Virtual Communities as Narrative Networks: Developing a Model of Knowledge Creation for Crowdsourced Environments

Virtual Communities as Narrative Networks: Developing a Model of Knowledge Creation for Crowdsourced Environments

Michael R. Weeks (Department of Management, Sykes College of Business, The University of Tampa, Tampa, FL, USA) and Natasha F. Veltri (Department of Information & Technology Management, Sykes College of Business, The University of Tampa, Tampa, FL, USA)
Copyright: © 2013 |Pages: 21
DOI: 10.4018/jkm.2013010102
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Abstract

This paper extends our understanding of knowledge creation in virtual communities of practice by examining crowdsourcing activities that enable knowledge creation in these social structures. An interpretive methodology, narrative networks analysis, is used to systematically study the narratives of discussion forums in a virtual community. The virtual community studied is voluntary for the participants, and open to anyone. Through the analysis of the narrative, a model of knowledge creation is developed that identifies types of evidentiary knowledge contributions, as well as conversation mitigators that help or hinder knowledge creation within the community. Knowledge is a primary attraction of a virtual community for many of its members, and this study aims to understand how knowledge is shared and created in such voluntary communities of practice. The model highlights elements that enhance and impair knowledge creation in this type of crowdsourced environment.
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Theoretical Background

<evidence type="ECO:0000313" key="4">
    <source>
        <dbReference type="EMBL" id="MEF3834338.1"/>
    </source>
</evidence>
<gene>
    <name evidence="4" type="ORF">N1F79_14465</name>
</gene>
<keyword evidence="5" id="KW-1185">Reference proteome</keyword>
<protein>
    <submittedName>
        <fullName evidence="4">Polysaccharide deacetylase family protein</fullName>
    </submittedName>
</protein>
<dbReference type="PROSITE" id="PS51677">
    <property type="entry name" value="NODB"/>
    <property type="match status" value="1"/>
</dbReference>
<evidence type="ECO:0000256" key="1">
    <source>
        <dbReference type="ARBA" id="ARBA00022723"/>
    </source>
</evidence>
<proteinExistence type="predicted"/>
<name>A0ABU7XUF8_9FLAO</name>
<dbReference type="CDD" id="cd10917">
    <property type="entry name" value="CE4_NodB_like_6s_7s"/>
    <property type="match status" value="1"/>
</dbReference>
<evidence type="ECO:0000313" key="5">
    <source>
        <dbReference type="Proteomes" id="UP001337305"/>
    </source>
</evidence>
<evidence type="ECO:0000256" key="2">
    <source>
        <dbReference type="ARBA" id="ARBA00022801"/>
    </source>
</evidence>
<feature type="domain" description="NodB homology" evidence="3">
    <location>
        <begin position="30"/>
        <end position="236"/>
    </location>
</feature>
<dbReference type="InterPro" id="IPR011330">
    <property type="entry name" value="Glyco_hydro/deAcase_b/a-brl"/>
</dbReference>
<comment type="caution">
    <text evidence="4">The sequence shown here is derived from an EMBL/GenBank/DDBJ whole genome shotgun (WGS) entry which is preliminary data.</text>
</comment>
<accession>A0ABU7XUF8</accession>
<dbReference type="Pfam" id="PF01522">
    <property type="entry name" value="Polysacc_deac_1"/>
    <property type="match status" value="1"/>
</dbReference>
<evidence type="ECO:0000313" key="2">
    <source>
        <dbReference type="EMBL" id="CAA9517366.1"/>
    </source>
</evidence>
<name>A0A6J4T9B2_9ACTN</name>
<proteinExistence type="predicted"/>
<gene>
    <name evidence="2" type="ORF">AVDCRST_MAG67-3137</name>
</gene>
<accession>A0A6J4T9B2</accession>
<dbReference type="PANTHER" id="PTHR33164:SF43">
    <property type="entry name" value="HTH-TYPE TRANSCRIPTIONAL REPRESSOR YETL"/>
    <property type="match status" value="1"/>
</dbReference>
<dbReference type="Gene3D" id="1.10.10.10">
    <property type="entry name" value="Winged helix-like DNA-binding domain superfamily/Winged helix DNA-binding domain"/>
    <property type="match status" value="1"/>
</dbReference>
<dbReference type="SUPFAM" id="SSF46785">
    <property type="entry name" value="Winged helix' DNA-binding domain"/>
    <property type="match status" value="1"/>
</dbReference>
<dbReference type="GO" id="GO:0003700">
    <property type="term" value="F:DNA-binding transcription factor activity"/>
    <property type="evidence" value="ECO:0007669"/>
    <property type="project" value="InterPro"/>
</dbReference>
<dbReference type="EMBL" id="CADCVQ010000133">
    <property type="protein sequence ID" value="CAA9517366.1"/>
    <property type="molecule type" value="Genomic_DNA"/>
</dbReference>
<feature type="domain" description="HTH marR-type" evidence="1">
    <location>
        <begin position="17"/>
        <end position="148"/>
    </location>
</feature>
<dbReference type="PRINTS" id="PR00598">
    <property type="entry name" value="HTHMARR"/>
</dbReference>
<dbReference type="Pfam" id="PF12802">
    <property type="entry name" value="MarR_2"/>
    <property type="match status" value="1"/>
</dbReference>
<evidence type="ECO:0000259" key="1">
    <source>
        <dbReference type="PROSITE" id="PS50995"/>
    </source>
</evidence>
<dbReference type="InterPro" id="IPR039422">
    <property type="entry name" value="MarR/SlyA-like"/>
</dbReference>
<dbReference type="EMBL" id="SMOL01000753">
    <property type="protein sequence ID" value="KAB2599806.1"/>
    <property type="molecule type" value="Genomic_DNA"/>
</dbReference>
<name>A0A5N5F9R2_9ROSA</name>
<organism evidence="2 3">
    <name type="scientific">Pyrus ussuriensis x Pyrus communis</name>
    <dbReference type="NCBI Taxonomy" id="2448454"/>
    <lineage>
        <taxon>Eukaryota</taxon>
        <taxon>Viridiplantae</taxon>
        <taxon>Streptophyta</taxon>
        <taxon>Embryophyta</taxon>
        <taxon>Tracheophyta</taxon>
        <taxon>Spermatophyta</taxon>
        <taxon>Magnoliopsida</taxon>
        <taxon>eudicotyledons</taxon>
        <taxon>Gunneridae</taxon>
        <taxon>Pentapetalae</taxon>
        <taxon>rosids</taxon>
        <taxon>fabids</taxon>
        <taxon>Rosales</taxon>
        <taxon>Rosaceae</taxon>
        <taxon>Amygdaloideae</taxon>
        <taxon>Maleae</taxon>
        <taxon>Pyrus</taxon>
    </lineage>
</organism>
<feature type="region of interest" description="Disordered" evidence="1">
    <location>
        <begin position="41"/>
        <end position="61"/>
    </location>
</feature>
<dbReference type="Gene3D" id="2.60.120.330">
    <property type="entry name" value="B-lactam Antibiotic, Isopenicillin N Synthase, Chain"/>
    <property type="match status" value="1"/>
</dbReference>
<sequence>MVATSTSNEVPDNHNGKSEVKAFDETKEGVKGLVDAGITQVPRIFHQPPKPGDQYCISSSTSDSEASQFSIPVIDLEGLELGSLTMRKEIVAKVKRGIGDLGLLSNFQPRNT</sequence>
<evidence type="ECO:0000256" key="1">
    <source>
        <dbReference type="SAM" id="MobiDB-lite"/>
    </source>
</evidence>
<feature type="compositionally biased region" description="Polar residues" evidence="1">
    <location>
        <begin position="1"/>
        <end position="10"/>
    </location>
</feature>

A virtual community of practice is “an online social network in which people with common interests, goals, or practices interact to share information and knowledge, and engage in social interactions” (Chiu, Hsu, & Wang, 2006, p. 1873). Early work on communities of practice focused on communities that were limited in scale and scope, and shaped within organizational or industrial boundaries (Brown & Duguid, 1991; Wenger & Snyder, 2000). By contrast, today’s virtual communities of practice are often comprised of thousands of members with multi-dimensional online identities, rich communication media, and complex social norms. These communities develop over time through the dynamic interaction of the members and evolve along distinct paths that influence the subsequent interactions of the community, despite the constant ebb and flow of the membership (Rheingold, 1993). Moreover, virtual communities of practice largely rely on member-generated content and thus, are dependent on active member involvement and participation. This participation frequently occurs on the discussion boards or forums. While the connections in these communities are generally “weak ties” (Granovetter, 1973), the discussion boards form remarkably strong communities of practice that are characterized by well-defined social norms (Brown & Duguid, 1991).

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